Saturday, July 02, 2011


It is possible for us to be so concerned about the acts of worship, that we run ahead of the necessary steps of God requires as He leads His people to True Worship. In a sense, True worship is not an act but rather a natural response to foregoing knowledge or experience. In other words, whereas God's people can run hither and  yon trying to discover genuine ways to worship God, He would rather they obediently follow Him throughout the week  so that Sunday worship will be a natural expression of their relationship with Him.

We look into the Old Testament story of Gideon. God put a heavy burden on Gideon, though he lacked confidence about his ability to lead God's people. Since Gideon was weak in faith, he begged God to confirm His will by making a fleece wet or dry. God obliged and then instructed Gideon to fight a massive enemy army with only a handful of men. When Gideon was unsure, God told him to go to the enemy's camp in the middle of the night. Gideon OBEYED this seemingly strange requirement and, in so doing, learned an important lesson about God's power. His natural response was to fall down in WORSHIP and then rise and serve in CONFIDENCE!

Gideon was going through a very difficult time. As the Bible records in Judges 6, God had allowed the nation to suffer seven years of enemy occupation because Israel was in sin. The Israelites cried out, and God sent prophet to confirm His promise. Gideon was minding his own business, doing farm chores for his father, when "the Angel of the Lord appeared to him, and said to him, 'The Lord is with you, you mighty man of valor ... Go in this might of yours, and you shall save Israel from the hand of the Midianites. Have I not sent you?' " (Judges 6:12-14)
We read of the progress of Gideon's faith through his obedience:
- He started out alone in faith protesting of his weakness but God assured Him (Judges 6:15-16)
- Then he began to asked God for a sign that it was God who was speaking to Him. God was gracious and gave Gideon a sign followed by a promise ("peace be with you; do not fear, you shall not die." - Judges 6:17-24)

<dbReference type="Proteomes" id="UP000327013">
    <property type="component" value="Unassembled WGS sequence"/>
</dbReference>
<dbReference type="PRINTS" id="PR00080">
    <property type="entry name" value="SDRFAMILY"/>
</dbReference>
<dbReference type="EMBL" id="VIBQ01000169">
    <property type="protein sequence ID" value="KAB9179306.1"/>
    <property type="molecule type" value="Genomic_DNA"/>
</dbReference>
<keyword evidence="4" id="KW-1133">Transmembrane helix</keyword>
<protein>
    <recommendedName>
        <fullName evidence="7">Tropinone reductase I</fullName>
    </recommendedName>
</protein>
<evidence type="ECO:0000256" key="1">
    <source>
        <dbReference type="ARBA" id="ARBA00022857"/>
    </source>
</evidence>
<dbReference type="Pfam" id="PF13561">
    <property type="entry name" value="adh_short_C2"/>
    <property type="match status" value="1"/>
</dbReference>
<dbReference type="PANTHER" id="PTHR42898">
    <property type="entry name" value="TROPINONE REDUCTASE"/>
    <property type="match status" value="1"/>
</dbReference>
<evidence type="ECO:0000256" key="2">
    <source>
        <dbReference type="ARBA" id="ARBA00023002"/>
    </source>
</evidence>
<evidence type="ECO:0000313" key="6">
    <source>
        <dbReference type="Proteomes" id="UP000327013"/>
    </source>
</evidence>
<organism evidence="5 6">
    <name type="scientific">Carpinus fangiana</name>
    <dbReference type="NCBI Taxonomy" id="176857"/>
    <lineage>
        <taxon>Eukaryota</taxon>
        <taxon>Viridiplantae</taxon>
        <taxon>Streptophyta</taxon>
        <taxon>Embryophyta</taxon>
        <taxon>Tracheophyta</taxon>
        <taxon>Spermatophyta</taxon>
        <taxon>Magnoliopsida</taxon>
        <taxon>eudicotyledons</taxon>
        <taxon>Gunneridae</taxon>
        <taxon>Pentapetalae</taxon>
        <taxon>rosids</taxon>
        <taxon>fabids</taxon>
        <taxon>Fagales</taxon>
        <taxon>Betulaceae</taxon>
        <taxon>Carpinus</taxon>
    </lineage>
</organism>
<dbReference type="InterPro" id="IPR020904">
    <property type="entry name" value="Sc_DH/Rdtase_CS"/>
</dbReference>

- Then Gideon obeyed God's further instruction to destroy Baal's altar. Although he received death threats God protected him (Judges 6:28-31)
- More importantly, "the Spitit of the Lord came upon Gideon." And the men of his town and tribe rallied to his cause, and messenger were sent to rally other tribes. (Judges 6:34)

Gideon was moving in the right direction. He obeyed God's command, then worshiped his Lord and was encouraged to start assembling an army. yet still lacking complete faith, he "put out the fleece" (Judges 6:36-40) so that God might give another confirming sign. God did so, and at the start of the events recorded in Judges 7. Gideon had amassed a host of twenty-two thousand soldiers. However God instrcuted Gideon to let the fainthearted go home and only ten thousand remain. But incredibly, God declared that "the people are still too many." So He proceeded to reduce the Israelite force to a mere three hundred men.  

At this satge, Gideon had no army at all, but only a small band of soldiers. Yet that situation was precisely the place God wanted His people to be  - in complete dependence on Him. Gideon knew what he was supposed to do. God had given him clear instructions: "Arise, go down against the [enemy] camp, for I have delivered it into your hand." (Judges 7:9). If Gideon was afraid to scout the enemy alone, God had told him he could take his servant along. But that very night God commanded Gideon to go "down to the camp ... and you shall hear what they say; and afterward your hands shall be strenghtened" for the ensuring contest (Judges 7:10-11)
Gideon obeyed and his OBEDIENCE was no small matter since "the Midianites and Amalekites" were mighty and numerous. (Judges 7:12). The odds seemed overwhelming, but Gideon trusted God. To his surpise, in the enemy camp Gideon learned that his foes were apprehensive about him! One soldier even had a dream that, through his symbols, depicted the Midianites' destruction by the "sword of Gideon," the man who had God on his side (Judges 7:14). Like Gideon, we will not experience God's encouragement until we trust Him enough to obey Him. When Gideon heard of the fear among God's enemies, he bowed in humility before his Lord.
"And so it was, when Gideon heard the telling of the dream and its interpretation, that he worshiped." (Judges 7:15)
The text uses a Hebrew word - SACHAH that speaks of a servant or slave's lowering himself before his master. Thus most depictions of worship in the Old Testament show worshipers bowing or prostrating themselves in humble recognition of God. That recognition was often gained as it was with Gideon, through OBEDIENCE. THE ESSENCE OF TRUE WORSHIP results when God allows His servants to see His mighty power and realize their own meager state.
Gideon could worship God truly because he had learned some important lessons from God. But in order to learn those lessons, he first had to obey God and trust Him. In the same way, when we are living or acting in OBEDIENCE, we learn to trust God more. As we grow in that trust, He reveals to us His great power. And in glimpsing that power, we fall prostrate before Him and worship. Does that pattern describe the kind of worship we have today? 

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